Rural Adventures Letters From Grit Readers

Grit readers share their letters and talk about their latest rural adventures on the homestead.

| March/April 2007

  • Rural mail call from Grit readers.
    Rural mail call from Grit readers.
    ISTOCKPHOTO.COM/NICK BELTON
  • Mayor Charles Wood congratulates Dylan Wade and h is lizard Spike during the Lizard Lick Olympics in Lizard Lick, North Carolina.
    Mayor Charles Wood congratulates Dylan Wade and h is lizard Spike during the Lizard Lick Olympics in Lizard Lick, North Carolina.
    PHOTO: NICKOLAS

  • Rural mail call from Grit readers.
  • Mayor Charles Wood congratulates Dylan Wade and h is lizard Spike during the Lizard Lick Olympics in Lizard Lick, North Carolina.

GRIT readers send letters sharing their latest rural adventures.

"Spike" the Lizard Wins the Race

Recently I changed my status from a life-long Chicago suburbanite to the newest rural adventures resident of the small town of Zebulon, North Carolina.

Although I find myself with the minor annoyance of being about the only person in town who still uses the grammatically correct salutation of "you" vs. "you all," country living still has its benefits.

One such perk is the unbridled free-flowing fun of such small-town signature events as the annual Lizard Lick Olympics that I had the pleasure of attending this fall in beautiful downtown Lizard Lick, North Carolina. The town has a reported population of 14, although I am told it has grown some recently.



In addition to the usual country music, dancing and the obligatory hush puppy culinary treats, the grand finale of the town festival was the annual Lizard Race, conducted by the consummately cordial honorary Mayor Charles Wood. I still haven't been given a straight answer as to whether Mr. Wood is an official mayor of a real town or merely a friendly figurehead.

Nonetheless, when "hizonnor" gave the "on your mark, get set, go," an uncanny reverence fell over the crowd as the lizards did their slip and slide up the incline, racing their way to the winner's circle.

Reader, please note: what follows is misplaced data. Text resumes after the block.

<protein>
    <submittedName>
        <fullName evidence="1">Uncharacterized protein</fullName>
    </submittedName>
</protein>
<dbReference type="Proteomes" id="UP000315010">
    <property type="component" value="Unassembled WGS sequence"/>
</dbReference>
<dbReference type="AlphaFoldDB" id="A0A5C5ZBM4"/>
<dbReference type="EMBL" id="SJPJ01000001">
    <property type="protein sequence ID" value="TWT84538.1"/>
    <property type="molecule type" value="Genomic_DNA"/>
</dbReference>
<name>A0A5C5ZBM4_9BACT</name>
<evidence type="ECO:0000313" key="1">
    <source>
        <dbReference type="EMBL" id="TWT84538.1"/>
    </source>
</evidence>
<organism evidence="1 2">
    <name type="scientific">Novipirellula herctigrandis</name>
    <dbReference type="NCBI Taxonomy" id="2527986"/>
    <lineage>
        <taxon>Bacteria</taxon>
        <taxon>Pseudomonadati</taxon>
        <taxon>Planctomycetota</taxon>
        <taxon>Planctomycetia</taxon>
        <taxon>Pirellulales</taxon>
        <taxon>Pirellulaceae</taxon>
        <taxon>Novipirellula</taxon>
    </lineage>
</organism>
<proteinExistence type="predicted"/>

I really don't recall which of the small lizards won the lightweight race, but in the large lizard category, it was the bearded dragon "Spike" of Wendell who took top spoils.

I was asking myself if the trade-off of no longer having a CompUSA and Best Buy around the corner, with 10 or more world-class entertainment groups at my beck and call any weekend, in Chicago was a wise one. But now that I've experienced the Lizard Lick Olympics, I've concluded that I'm glad I made the move, because there simply are some things that money can't buy: sheer pure country fun that's "Lizard Lickin' good," ya all!

— Gerald McGlothlin
Zebulon, North Carolina

A Google Convert

I'm a retired boomer living on an acreage in the country in Iowa. I really enjoy Hank Will's Country Tech column in GRIT — nice writing style and always interesting.

In the January/February 2007 issue, Hank mentioned websites that provide unit of measure conversions. I frequently use Google's built-in conversion function.

If you enter a conversion in the form of "x unit of measure in unit of measure" in the Google search box the conversion will be displayed. For instance "2139 cubic inches in gallons" displays "2139 (cubic inches) = 9.25974022 US gallons."

Almost any unit of measure or abbreviation works, including currency. How about "speed of light in furlongs per month"? (Speed of light = 3.91899988 × 1012 furlongs per month.)

I also use the word-definition function quite a bit. If you enter "define:word" (no spaces) in the search box you'll be presented with definitions of the word or phrase from several sources.



Have a good day!

— Jon Quass
Linn County, Iowa

Thanks, Jon! We're happy to know about the conversion and definition functions on Google, and especially about how fast light travels in furlongs per month. We expect to find that very useful . . . sometime. — Editors

Turning Heads & and Pages